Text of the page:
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For years, scientists have known that North America was once the Africa of its day. The continent had our own elephants (ok, mastodons), camels, and rhinos, among other megafauna.

Now, scientists have determined that cheetahs originated in North America, but 100,000 years ago experienced an unforeseen population bottleneck that forced them into Asia via the Bering Land Bridge and eventually into Africa.

Writing in the journal Genome Biology, the team of researchers, led by Stephen O’Brien from Saint Petersburg State University in Russia and Nova Southeastern University in Florida, sequenced the genomes of seven living cheetahs and determined they descended from a relative of American pumas.

As a result of the bottleneck, cheetahs have been left with the curse of low genetic diversity, which is characterized by difficulty reproducing, even in captive conditions, and frequently deformed sperm. Today, cheetahs are listed as a "vulnerable" population by Red List.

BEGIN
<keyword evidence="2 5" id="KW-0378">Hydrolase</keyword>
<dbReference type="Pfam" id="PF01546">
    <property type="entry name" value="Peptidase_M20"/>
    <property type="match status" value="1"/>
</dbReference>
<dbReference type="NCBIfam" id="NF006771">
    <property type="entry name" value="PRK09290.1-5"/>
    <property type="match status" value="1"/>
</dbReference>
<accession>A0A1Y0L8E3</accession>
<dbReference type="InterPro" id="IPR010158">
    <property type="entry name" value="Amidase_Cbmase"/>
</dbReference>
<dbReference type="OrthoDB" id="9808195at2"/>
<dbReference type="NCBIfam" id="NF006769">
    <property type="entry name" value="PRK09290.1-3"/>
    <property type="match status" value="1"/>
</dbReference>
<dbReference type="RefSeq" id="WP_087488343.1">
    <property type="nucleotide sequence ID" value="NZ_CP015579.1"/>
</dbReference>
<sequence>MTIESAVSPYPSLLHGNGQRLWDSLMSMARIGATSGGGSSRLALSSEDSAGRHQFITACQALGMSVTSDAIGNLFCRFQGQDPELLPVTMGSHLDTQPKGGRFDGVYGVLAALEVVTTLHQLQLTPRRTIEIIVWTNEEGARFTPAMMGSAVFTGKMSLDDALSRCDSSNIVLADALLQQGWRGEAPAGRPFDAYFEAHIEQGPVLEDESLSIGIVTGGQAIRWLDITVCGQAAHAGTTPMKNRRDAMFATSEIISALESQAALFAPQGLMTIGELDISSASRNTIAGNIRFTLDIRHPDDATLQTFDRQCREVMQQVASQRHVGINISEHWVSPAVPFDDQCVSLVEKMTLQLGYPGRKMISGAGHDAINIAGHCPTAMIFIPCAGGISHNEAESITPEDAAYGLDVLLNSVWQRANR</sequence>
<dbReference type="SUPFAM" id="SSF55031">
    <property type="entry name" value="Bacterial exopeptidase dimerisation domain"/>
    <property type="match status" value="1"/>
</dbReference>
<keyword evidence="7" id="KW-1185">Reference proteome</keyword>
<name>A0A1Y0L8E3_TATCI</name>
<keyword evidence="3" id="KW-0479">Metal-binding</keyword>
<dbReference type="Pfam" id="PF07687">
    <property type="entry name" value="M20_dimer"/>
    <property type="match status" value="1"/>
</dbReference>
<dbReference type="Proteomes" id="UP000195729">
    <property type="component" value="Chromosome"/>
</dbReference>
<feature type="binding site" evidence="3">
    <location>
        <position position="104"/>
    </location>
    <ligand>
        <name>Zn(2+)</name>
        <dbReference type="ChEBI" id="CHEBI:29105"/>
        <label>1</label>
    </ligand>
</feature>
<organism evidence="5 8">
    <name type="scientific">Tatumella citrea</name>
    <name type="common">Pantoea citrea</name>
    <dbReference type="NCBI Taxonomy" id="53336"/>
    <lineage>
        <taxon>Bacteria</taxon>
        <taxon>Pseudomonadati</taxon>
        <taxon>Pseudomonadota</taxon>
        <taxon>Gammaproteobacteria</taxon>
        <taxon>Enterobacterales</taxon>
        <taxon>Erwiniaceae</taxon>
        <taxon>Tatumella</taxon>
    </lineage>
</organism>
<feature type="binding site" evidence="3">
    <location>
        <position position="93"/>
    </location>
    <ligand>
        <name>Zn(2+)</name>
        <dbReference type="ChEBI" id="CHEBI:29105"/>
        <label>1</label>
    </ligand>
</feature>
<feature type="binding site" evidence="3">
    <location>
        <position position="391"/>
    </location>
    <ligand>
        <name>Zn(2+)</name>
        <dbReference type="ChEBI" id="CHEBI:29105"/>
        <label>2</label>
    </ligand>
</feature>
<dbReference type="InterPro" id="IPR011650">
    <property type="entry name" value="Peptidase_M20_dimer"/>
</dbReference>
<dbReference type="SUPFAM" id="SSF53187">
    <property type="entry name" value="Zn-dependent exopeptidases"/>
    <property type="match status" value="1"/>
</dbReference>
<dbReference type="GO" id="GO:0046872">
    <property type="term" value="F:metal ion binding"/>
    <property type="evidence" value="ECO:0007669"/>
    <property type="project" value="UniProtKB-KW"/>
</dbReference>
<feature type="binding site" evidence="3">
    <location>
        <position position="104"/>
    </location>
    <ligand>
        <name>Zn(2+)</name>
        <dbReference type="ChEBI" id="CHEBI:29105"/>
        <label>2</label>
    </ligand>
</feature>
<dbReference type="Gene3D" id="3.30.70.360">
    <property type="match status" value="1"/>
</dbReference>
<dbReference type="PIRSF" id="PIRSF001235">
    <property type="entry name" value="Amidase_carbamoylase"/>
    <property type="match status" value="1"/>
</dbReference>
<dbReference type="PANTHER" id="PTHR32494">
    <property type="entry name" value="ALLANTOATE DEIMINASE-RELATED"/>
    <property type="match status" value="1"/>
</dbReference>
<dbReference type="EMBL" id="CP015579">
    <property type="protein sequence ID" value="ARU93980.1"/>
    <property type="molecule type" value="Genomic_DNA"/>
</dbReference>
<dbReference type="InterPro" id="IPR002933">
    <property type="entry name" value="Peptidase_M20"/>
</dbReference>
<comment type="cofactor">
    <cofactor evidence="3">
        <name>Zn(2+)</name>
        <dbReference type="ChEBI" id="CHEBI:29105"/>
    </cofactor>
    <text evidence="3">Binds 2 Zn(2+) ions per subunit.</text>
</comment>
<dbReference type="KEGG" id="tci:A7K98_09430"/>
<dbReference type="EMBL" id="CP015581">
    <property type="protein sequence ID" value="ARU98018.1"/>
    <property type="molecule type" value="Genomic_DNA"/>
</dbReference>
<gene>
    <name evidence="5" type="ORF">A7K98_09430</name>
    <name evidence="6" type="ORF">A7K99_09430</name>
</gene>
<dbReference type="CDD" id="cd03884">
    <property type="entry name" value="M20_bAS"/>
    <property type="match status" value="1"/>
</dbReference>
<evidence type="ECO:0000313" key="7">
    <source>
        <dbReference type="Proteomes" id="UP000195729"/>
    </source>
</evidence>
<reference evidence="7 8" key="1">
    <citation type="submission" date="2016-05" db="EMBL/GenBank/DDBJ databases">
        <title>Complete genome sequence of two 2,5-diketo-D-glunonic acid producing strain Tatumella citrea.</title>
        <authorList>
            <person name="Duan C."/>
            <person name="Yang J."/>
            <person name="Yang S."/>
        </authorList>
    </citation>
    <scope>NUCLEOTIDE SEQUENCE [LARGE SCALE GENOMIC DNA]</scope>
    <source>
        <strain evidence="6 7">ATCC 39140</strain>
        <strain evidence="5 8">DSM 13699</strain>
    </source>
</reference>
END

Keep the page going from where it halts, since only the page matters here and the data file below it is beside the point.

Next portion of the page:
The cheetahs that remained in the U.S. were no more lucky, eventually getting wiped out when glaciers began retreating, an event that also devastated populations of other large mammals like saber-toothed tigers.


“I don’t think they were much different from the animals we see today, they developed into a sprinting hunter in North America," O'Brien said according to the Guardian. "It’s interesting that we lost about 40 species at the end of the ice age, including pumas and cheetahs. The pumas came back from South America and the cheetahs were fortunate to migrate into Asia and then into Africa. They have remained a top predator, unless they have had to deal with humans, of course.”

Rob covers business, economics and the environment for Fusion. He previously worked at Business Insider. He grew up in Chicago.